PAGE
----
AMES, Iowa -- Although it may feel like summer has just begun, it is not too soon for families to begin preparing their children to head back to school. Following a routine during the summer can lead to back-to-school success, says Dawn Dunnegan, a human sciences specialist with Iowa State University Extension and Outreach.
“Following a routine or schedule during the summer and throughout the year can reduce anxiety and frustration for all children,” said Dunnegan, who specializes in family life issues.
“The Brain Balance Achievement Centers suggests that this is particularly true for children with neurobehavioral disorders such as ADHD, Learning Disorders, Autism or Asperger’s. These children often long for the routine and predictability that the school year offers. However, this can be the case for many children who feel uncertain about what will happen next and what is the expectation for today,” Dunnegan said.
Dunnegan offers the following tips for setting a summer routine for children.
Keep a reasonable bedtime. “We all feel better when we are well rested and have had a good night’s sleep. This is even more so for our children. Sleep is important for overall health and wellbeing,” Dunnegan said.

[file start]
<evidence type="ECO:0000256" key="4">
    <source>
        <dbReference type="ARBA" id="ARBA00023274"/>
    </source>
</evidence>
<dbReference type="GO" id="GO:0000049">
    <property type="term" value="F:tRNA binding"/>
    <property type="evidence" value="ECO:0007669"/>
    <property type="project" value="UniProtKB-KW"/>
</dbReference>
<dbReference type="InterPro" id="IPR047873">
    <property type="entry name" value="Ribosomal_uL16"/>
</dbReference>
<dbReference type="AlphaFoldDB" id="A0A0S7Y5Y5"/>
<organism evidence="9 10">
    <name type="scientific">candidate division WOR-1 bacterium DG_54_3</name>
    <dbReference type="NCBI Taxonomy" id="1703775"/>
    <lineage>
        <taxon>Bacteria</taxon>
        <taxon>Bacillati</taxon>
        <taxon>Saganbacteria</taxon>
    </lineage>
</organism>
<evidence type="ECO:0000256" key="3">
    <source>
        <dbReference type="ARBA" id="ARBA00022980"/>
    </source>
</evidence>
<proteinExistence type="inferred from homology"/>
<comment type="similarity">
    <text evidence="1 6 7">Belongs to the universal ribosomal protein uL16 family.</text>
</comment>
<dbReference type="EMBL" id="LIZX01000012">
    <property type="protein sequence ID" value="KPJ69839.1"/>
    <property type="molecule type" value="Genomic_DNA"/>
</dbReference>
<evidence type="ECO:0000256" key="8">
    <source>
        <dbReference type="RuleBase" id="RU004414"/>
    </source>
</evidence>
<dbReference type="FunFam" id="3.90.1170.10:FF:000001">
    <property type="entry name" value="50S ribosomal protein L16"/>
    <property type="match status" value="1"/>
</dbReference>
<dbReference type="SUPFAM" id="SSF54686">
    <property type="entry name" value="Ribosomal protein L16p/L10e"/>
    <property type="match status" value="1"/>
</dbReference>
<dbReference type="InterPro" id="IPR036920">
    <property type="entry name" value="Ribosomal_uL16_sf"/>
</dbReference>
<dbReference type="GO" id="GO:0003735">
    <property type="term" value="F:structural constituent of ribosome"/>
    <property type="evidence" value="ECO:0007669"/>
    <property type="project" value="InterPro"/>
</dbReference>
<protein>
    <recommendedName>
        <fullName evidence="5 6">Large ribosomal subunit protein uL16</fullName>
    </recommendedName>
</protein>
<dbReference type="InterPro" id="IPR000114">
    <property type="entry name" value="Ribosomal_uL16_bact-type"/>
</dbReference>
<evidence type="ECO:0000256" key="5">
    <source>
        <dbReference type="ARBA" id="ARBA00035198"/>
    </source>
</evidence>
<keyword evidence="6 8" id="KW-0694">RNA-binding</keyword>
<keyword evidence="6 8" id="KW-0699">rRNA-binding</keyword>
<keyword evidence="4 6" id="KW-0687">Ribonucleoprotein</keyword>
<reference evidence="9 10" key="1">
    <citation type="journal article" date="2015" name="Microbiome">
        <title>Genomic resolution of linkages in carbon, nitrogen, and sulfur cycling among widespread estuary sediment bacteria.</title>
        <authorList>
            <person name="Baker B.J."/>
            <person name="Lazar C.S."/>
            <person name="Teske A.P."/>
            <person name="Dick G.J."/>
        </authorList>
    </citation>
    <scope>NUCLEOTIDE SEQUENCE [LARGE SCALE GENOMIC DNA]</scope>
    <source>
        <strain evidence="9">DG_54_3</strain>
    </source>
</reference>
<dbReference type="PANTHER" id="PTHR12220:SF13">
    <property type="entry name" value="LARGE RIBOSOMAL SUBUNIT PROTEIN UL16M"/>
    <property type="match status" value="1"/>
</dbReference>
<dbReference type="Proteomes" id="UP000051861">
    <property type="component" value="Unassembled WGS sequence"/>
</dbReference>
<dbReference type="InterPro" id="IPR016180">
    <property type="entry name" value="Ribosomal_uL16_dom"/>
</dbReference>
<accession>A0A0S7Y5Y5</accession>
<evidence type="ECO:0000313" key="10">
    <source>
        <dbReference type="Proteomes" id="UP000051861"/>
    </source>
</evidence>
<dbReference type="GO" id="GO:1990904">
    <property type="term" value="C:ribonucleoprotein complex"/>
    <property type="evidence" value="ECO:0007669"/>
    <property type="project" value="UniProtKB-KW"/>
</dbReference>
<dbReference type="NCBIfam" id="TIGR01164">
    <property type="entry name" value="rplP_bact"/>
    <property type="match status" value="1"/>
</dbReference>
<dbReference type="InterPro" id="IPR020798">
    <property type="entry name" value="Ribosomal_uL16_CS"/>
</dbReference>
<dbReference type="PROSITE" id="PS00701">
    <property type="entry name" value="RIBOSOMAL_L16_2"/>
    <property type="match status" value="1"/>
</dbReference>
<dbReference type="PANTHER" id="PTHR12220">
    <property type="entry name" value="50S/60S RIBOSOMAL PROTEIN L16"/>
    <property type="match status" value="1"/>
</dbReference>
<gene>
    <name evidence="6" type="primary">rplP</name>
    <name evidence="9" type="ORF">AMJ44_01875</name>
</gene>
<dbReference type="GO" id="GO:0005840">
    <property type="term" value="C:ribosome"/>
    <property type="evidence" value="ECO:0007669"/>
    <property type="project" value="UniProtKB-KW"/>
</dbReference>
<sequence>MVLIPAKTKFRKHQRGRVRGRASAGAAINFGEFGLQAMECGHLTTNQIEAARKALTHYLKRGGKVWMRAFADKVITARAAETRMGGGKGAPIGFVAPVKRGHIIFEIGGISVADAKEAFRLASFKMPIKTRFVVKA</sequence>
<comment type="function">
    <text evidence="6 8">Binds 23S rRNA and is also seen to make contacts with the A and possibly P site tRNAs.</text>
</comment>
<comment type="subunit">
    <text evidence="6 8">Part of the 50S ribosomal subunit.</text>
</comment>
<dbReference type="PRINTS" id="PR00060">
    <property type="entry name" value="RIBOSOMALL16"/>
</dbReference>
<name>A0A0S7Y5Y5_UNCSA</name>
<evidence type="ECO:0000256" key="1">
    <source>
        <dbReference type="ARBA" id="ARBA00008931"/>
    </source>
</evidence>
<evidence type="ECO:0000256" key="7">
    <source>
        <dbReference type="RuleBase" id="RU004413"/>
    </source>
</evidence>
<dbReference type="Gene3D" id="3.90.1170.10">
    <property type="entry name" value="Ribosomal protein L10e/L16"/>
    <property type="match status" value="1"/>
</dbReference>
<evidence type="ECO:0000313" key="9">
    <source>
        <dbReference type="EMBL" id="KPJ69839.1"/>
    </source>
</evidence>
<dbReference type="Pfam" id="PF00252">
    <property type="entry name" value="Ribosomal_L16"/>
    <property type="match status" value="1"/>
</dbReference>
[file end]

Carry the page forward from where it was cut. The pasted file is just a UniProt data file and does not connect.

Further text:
Encourage academics with summer camps, library programs, school or community programs, or downloadable sheets and projects found online. Iowa State University Extension and Outreach offers many youth enrichment summer activities; check with your county extension office.
“Academic activities help children retain skills they learned during the previous school year and keeps them in the routine of learning over the summer,” Dunnegan said.
Continue to limit screen time and encourage outdoor play and activity. Research shows that outdoor play can increase creativity and problem-solving skills and can reduce childhood obesity rates. Physical activity can increase children’s attention span and reduce aggression. In addition, spending time outdoors helps children feel connected to their environment.
Families can find downloadable schedules online to help develop and implement a successful summer plan. Science of Parenting from ISU Extension and Outreach provides trustworthy research on popular parenting topics, Dunnegan said.
Research shows that schedules, routines and limits aren’t just for young school-age children. Setting limits, providing structure and enforcing rules is important when parenting teens as well, Dunnegan added.
“Keeping a schedule can also help reduce behavior issues, which will reduce the amount of discipline we need to use and contribute to more pleasant family times. This will help us all when returning to the school schedule and routines in August,” Dunnegan said.
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